Roselli and his colleagues chose white “pultruded” fiberglass, a pliable, pulled, and extruded membrane used in such applications as prefabricated emergency housing. It is fire-resistant, waterproof, and has a low thermal-expansion coefficient, says Nobile. In addition, the manufacturer was able to deliver 82-foot-long, 4-foot-wide interlocking strips on time at a reasonable cost. “We wanted to reduce vertical joints,” Nobile explains, so that the entire surface is uniform and smooth, even the roof. To that end, King Roselli tucked mechanicals in the outer curves of the modules, leaving the roof plane unobstructed. Orthogonal skylights and curvilinear air vents give the overhead plan a bar-code-like graphic when viewed from the air. And the curtain wall—sections of continuous glazing bisected by “pixelated” window grids revealing silvery PVC draperies—plays with light and transparency, emphasizing the building's horizontality. The overall effect resembles a sleek étagère Roselli might have designed for a high-end atelier.
The hotel is easily reached through an enclosed bridge from Terminal 1. While its three main floors float above the levels of parking, the entrance acts as a pedestal at grade. Inside, King Roselli carried its bold gestures into the public areas, using arcing ribbons of plasterboard across ceilings and around walls that recall the facade's fiberglass strips, and penetrating the hotel's core with a soaring atrium.
As with many innovative projects this one was not without compromise. According to Nobile, value engineering nixed elements like a steel mesh grill around the car park. The existing structure compelled the architects to place the elevators at the building's center, a long walk to the rooms and spa at the far ends. And though Sheraton took risks with such a bold building, the company was less adventurous with guest quarters, so the 519 rooms and suites by Saporiti Hotel Designs are too cautious, though comfortable, well tailored, and quiet.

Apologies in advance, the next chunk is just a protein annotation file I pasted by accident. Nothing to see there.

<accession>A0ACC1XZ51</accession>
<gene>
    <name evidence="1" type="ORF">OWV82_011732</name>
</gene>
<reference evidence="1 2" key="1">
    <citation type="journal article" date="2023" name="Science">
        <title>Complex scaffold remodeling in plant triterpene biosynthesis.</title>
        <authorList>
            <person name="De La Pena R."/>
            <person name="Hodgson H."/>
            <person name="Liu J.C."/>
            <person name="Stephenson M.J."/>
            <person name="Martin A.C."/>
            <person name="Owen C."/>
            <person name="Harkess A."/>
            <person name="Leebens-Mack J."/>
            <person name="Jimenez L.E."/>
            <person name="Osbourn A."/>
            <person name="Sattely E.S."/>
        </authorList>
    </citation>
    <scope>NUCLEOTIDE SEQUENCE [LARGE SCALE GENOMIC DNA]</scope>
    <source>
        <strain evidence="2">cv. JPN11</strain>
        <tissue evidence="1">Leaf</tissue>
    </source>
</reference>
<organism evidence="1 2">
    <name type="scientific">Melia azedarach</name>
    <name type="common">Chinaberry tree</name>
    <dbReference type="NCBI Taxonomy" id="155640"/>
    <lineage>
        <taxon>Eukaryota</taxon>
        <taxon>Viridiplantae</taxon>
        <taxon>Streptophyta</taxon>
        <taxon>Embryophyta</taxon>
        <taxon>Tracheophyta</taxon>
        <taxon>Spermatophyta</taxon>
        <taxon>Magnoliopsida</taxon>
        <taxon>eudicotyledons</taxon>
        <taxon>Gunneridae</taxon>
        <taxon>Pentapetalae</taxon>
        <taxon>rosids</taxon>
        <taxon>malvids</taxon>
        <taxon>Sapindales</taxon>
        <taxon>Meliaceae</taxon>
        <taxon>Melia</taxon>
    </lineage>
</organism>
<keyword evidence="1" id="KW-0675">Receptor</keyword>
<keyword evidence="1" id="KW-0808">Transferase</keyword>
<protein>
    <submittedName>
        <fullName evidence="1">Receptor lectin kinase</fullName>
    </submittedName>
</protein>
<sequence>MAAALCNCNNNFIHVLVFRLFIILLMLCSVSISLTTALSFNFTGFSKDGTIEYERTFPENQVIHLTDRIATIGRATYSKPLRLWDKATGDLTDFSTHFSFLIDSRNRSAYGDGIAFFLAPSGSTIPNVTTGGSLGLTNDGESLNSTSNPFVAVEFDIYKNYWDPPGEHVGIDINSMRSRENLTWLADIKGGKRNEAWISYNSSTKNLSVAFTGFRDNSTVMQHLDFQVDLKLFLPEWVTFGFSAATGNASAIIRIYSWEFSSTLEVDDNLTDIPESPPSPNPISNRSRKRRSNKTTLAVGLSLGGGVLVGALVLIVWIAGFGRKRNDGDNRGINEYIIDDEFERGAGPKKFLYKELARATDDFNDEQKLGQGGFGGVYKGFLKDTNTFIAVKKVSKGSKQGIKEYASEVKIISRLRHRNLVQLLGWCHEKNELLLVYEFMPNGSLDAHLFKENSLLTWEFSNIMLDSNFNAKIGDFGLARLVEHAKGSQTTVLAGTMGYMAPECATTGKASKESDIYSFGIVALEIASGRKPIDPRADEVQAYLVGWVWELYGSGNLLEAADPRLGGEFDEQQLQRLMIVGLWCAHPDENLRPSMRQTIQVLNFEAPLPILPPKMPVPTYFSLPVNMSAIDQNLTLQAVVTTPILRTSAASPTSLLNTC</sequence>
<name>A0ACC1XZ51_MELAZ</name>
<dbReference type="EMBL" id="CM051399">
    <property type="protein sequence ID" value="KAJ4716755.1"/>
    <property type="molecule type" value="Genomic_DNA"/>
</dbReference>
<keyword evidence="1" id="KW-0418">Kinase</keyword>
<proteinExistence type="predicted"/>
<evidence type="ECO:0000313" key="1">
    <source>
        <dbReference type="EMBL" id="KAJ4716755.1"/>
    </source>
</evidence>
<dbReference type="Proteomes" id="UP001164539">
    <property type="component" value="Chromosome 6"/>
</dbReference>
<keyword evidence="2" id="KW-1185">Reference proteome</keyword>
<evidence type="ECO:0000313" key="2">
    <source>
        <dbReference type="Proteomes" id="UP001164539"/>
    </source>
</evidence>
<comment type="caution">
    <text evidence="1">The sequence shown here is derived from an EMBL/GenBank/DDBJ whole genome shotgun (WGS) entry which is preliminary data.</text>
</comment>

That said, this Sheraton is an architectural leap above the usual airport hotel—an elegant gateway to Italy's most urbane city.
Total construction cost: $89 million
Completion Date: October 2010
Size: 538,196 square feet
Owner: SEA (Milan Airport Authority)
Personnel in architect's firm who should receive special credit:
Project architects: Arianna Nobile, Andrea Ricci
Design team: Mario Augusti,Fabrizio Bonatti, Giandomenico Florio,Daniele Del Prete, Katia Scarioni
Architect of record: King Roselli Architetti
Interior designer: King Roselli- public entrance, lobby and circulation spaces. SHD guest rooms, spa, f&b, conference halls
Technical and Administrative Advisor: Ing. Andrea Imbrenda
General contractor: DEC Spa Gruppo De Gennaro
Renderer: King Roselli Architetti
Structural system: Steel frame (CMP Srl)
Metal/glass curtain wall: Sipam SpA
Moisture barrier: Gruppo TMC srl
Roofing: Gruppo TMC srl
Windows: Sipam SpA
Skylights: Sipam SpA
Insulated-panel or plastic glazing: Rockwool spa
Metal doors: Sipam SpA
Wood doors: Pietrelli porte
Sliding doors: GEZE
Fire-control doors, security grilles: Fire System srl
Suspension grid: Gruppo Coiver
Carpet: Ege spa
Special interior finishes unique to this project:
Translucent panels inPVC : Tomasini covers
Upholstered furniture in Club Lounge and Lobby: Storie di De Stefani
Interior ambient lighting: Lighting in Lobby areas Contardi Lighting -
Elevators/Escalators: Thyssen Group
Accessibility provision: Thyssen Group